What do we mean when we say fresh? Can coffee be too fresh?

In the realm of food and beverages, freshness often denotes quality. The aroma of freshly baked bread wafting through the air, the taste of ripened fruit picked right off the tree, the sizzle of steaks hot off the grill — freshness is the hallmark of good food. But does the same logic apply to coffee? Is the best coffee the one that’s just left the roaster?

Coffee, unlike most foods, has an interesting paradox when it comes to freshness.

Crafting the Perfect Cup: A Fresh Perspective on Coffee Roasting and Degassing

The roasting process ignites a plethora of chemical changes that significantly impact coffee’s quality. A crucial part of these changes involves the emission of carbon dioxide (CO2), an aspect that sets coffee apart from other consumables. While most CO2 is discharged during roasting, a substantial quantity continues to be released even after roasting, albeit at a slower pace.

This is why bags of coffee have one-way valves, to release gasses inside the bag but keep oxygen and moisture out!

Interestingly, the rate of CO2 emission varies based on the level of roast. Dark roasted coffee, known for reaching the ‘second crack’ or combustion stage of the coffee seed, possesses a porous structure which facilitates quick gas escape. Conversely, light roasted coffee, denser by nature, leads to a slower gas release, hinting at a potential need for a longer resting period post-roast.

Balancing Freshness: The CO2 Conundrum

Straight off the roast, coffee beans are still releasing significant amounts of CO2. This CO2 emission, observable as the ‘bloom’ in a pour-over, signifies the coffee’s freshness. However, when you grind coffee, the degassing process accelerates dramatically.

Ironically, a super-fresh roast may contain an excess of CO2 that can disrupt the flavor profile. This surplus CO2 can dramatically alter the taste of espresso, resulting in an undesirable high acidity or sourness. To avoid this, we allow the beans a few days to degas, particularly for espresso, which, due to its high-pressure brewing environment, can produce too much crema and subpar extraction without proper rest.

The Art of Resting Coffee: Peak Flavor

So why should we let our coffee rest? Coffee connoisseurs and professionals have found that the flavor of most coffees peaks around 8 or more days post-roasting, with some advocating a 10–14 day wait for espresso. However, the specifics may vary depending on the coffee and the processing method (washed, natural, honey, etc). Bear in mind, though, that waiting too long can lead to a complete degassing and loss of aromatic compounds - causing the coffee, especially dark roasts and pre-ground coffee, to lose flavor.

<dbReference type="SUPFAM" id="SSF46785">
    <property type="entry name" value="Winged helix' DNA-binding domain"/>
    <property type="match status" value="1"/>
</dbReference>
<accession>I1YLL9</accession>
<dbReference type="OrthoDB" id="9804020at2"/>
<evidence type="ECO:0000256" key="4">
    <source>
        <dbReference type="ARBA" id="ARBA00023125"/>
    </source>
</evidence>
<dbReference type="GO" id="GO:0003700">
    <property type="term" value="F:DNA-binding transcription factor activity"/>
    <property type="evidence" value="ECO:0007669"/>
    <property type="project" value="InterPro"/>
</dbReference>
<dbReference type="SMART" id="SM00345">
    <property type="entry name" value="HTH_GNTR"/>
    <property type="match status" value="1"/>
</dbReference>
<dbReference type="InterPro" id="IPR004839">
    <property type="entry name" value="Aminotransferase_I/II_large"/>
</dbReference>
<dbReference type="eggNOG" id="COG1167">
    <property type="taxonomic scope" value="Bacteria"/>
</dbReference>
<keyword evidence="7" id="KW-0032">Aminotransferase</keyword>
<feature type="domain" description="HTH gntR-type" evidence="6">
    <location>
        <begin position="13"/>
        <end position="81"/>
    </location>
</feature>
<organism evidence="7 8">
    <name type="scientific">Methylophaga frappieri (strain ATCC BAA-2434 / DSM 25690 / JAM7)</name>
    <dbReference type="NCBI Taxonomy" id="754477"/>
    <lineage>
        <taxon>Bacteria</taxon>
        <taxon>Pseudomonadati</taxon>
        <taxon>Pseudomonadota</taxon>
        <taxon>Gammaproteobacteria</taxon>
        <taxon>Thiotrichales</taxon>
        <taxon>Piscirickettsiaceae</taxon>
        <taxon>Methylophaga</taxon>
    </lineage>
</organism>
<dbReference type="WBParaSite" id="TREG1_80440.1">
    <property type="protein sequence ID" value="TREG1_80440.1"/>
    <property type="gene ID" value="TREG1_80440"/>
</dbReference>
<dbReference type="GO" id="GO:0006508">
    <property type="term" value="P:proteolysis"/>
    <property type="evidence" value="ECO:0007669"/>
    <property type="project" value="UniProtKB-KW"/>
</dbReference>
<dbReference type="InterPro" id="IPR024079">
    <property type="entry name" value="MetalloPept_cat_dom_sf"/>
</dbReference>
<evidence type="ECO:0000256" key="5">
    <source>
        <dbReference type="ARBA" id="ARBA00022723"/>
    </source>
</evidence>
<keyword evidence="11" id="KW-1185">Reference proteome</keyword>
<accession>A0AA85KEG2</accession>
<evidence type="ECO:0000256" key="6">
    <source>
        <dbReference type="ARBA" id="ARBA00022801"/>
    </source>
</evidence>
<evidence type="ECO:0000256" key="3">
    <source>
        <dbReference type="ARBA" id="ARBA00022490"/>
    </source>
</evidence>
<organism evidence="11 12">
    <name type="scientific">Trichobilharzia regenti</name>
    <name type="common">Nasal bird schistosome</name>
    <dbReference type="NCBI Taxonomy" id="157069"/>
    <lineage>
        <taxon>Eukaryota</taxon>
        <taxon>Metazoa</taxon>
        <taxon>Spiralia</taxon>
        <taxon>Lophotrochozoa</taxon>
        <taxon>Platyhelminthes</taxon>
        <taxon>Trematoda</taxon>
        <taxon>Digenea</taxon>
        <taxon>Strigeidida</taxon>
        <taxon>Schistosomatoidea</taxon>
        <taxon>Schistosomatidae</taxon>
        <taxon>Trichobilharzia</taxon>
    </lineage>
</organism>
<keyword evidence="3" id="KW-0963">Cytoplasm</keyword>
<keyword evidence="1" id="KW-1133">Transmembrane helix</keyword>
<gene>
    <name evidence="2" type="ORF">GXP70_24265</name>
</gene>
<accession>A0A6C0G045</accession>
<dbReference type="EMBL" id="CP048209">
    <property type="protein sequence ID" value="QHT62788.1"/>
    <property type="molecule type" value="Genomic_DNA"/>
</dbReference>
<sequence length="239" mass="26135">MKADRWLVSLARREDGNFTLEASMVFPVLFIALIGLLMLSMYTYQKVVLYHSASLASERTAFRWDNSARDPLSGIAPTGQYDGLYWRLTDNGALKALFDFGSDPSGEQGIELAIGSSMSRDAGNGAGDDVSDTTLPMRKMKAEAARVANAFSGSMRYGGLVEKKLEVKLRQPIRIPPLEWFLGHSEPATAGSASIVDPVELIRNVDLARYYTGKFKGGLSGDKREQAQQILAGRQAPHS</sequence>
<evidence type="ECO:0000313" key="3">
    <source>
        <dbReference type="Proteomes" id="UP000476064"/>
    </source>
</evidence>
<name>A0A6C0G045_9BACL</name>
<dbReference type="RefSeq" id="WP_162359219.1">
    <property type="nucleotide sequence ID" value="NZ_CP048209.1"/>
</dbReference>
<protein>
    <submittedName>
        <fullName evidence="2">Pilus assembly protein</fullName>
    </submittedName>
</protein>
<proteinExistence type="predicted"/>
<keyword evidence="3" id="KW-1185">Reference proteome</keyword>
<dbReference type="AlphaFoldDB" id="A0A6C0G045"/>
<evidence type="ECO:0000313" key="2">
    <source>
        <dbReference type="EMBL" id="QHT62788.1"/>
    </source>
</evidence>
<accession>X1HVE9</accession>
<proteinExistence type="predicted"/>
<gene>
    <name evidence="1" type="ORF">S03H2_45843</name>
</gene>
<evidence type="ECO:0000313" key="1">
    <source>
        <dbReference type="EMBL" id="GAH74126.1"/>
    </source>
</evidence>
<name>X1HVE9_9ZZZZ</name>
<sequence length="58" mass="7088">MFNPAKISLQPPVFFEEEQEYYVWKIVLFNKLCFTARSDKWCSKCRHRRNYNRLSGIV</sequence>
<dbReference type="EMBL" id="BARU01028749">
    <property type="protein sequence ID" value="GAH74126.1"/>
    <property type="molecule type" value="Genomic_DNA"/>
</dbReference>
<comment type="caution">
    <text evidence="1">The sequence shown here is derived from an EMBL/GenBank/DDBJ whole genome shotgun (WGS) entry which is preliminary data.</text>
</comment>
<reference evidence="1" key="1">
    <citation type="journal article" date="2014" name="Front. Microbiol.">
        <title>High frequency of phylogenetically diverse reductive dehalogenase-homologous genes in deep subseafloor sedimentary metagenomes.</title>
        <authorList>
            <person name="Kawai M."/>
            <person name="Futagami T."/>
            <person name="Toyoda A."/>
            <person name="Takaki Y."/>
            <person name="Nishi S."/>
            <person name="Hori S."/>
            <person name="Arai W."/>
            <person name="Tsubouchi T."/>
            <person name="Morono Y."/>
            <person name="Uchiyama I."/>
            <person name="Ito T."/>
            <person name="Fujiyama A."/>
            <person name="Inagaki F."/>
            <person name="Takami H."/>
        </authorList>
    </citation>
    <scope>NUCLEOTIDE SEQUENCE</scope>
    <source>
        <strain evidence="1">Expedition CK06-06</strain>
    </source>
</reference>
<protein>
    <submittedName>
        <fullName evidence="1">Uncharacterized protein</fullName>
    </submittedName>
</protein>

Pulling a shot of espresso


In simpler terms, resting coffee allows it to reach its flavor peak, so super fresh is not necessarily best — too fresh or too rested, you might miss the optimum flavor (hello avocado nightmares). But don’t stress too much, even a few weeks post-roast, you will still have very fresh and flavorful coffee, especially if you grind your coffee just before brewing. 

  • Dark roasted coffee can stale faster
  • Pre-ground coffee loses flavor at a faster rate than whole bean
  • Rest coffee for espresso for 10-14 days
  • Keep the bag unopened until use

Since each coffee can have different optimal brewing windows, it’s hard to pinpoint each one. And frankly, the difference between a one-week and three-week coffee is not going to be very noticeable. The important thing is to keep your precious beans tight and right.

The Shelf Life of Rested Coffee: How to Store Coffee for Fresh Flavor

What about the shelf life of your rested coffee beans? The rule of thumb is, once you’ve rested and opened your bag of coffee, enjoy it while it’s at its peak (within a week or so). Revisiting an already opened bag of coffee six months later will only lead to disappointment.

You can extend the freshness of your coffee by:

  • Keep the bag closed, squeeze out extra air
  • Store away from light and heat
  • Grind just before brewing
  • Use an airtight container such as Airscape

When purchasing your coffee, consider the resting time to ensure you enjoy your coffee at its flavor peak, especially for espresso. A coffee just off the roast, as delicious as that sounds, will get even better when left to rest. Remember, it’s about crafting the perfect cup for you. And we are here to help make your coffee experience truly enjoyable!

Pinup Coffee Co Logo